Texan Errol Spence was the last hope for the men's team, but he lost a 16-11 decision to Russian Andrey Zamkovoy in the welterweight quarterfinals last Tuesday. He'd actually lost his opener to India's Krishan Vikas, but that loss was overturned on appeal, because Vikas held excessively. In the loss to the Russian, Spence too often let the winner be first, and will need to fix that moving forward.
“It leaves a bad taste in all our mouths,” Spence told NBCOlympics.com after his loss. “We all have great athletes. We didn't think we were going to come out here and not be winning medals. After this Olympics, our whole organization needs to get together and come up with a new gameplan to get back on top.” Sensible words from the Texan, who will head to the pro ranks.
Cleveland's Terrell Gausha, who trains in California, got our hopes up with a stoppage win in his opener. The middleweight, who has some issues with wildness, and balance, took out Armenian Andranik Hakoyan, displaying a nice aggressive streak. But he got stopped out in the round of 16, by Indian Vijender Singh, by a score of 16-15. “I disagree with that decision,” Teddy Atlas said after. “I disagree with much of what I've seen in the Olympics boxing competition.” He used the “C” word, “corrupt,” when talking to a reporter from the Cleveland Plain Dealer, and he delved deeper into that to TSS, which you can check out a bit later. The 24 year-old is leaning toward turning pro, and Atlas singled him out as one of the guys he liked, especially for his aggression and desire.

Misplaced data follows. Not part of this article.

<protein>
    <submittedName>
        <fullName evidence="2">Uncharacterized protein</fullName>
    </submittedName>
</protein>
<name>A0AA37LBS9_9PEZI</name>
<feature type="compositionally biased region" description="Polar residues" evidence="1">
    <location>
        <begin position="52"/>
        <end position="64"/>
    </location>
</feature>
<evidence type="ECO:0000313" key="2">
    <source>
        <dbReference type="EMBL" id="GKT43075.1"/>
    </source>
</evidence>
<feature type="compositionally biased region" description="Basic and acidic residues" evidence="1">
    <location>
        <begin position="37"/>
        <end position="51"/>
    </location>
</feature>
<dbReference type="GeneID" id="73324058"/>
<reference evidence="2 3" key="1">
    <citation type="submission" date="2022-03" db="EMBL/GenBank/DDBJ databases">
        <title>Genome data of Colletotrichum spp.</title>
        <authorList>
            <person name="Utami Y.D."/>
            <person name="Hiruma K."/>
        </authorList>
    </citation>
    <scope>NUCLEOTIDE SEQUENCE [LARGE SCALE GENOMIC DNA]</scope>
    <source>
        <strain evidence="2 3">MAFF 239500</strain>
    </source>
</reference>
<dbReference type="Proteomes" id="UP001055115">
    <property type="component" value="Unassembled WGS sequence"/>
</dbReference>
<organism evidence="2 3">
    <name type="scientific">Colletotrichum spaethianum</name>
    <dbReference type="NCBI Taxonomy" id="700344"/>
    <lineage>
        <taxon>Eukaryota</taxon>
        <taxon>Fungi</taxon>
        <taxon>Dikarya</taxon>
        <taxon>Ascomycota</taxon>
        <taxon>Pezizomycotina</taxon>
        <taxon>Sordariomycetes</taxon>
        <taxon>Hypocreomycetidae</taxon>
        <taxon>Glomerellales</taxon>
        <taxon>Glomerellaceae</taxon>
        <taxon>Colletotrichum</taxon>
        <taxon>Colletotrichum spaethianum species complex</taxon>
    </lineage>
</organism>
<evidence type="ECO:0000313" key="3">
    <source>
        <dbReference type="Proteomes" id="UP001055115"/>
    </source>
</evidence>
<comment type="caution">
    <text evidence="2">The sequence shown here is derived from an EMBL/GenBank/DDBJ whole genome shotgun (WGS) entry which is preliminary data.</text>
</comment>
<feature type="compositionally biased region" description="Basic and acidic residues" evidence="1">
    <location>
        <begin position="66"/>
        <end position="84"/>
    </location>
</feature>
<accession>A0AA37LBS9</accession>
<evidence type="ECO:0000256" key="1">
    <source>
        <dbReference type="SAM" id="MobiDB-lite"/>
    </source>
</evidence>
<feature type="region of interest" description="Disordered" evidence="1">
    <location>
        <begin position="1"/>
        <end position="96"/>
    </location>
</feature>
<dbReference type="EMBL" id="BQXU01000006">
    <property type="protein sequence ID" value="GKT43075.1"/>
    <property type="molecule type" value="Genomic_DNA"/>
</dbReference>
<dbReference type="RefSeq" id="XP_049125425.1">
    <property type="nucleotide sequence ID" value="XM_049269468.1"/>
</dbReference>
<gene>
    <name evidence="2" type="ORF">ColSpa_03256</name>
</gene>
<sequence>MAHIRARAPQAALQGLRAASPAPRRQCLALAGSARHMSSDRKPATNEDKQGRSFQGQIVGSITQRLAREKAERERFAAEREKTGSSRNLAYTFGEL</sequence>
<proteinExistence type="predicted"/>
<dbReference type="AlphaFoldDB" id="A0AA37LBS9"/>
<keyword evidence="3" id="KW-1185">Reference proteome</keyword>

Marcus Browne of Staten Island, NY liked his chances to leave London with a medal, telling me before his first match, “I'm not cocky, but confident. I'm not going to say I might lose, settle for silver. I know I have what it takes to win gold, but I got to put the work in. I've put my foot in my mouth a couple times, and don't like the feeling.” But Aussie Damien Hooper outworked the 21 year-old light heavyweight, who wasn't able to ramp up in the crucial third round, when Hooper turned on the juice, after being down 6-5. Hooper scored a standing eight late, while the New Yorker spent too much time avoiding contact rather than causing it. At the end, Hopper scored a 13-11 victory. One can see Browne having better luck with smaller gloves and no headgear, however.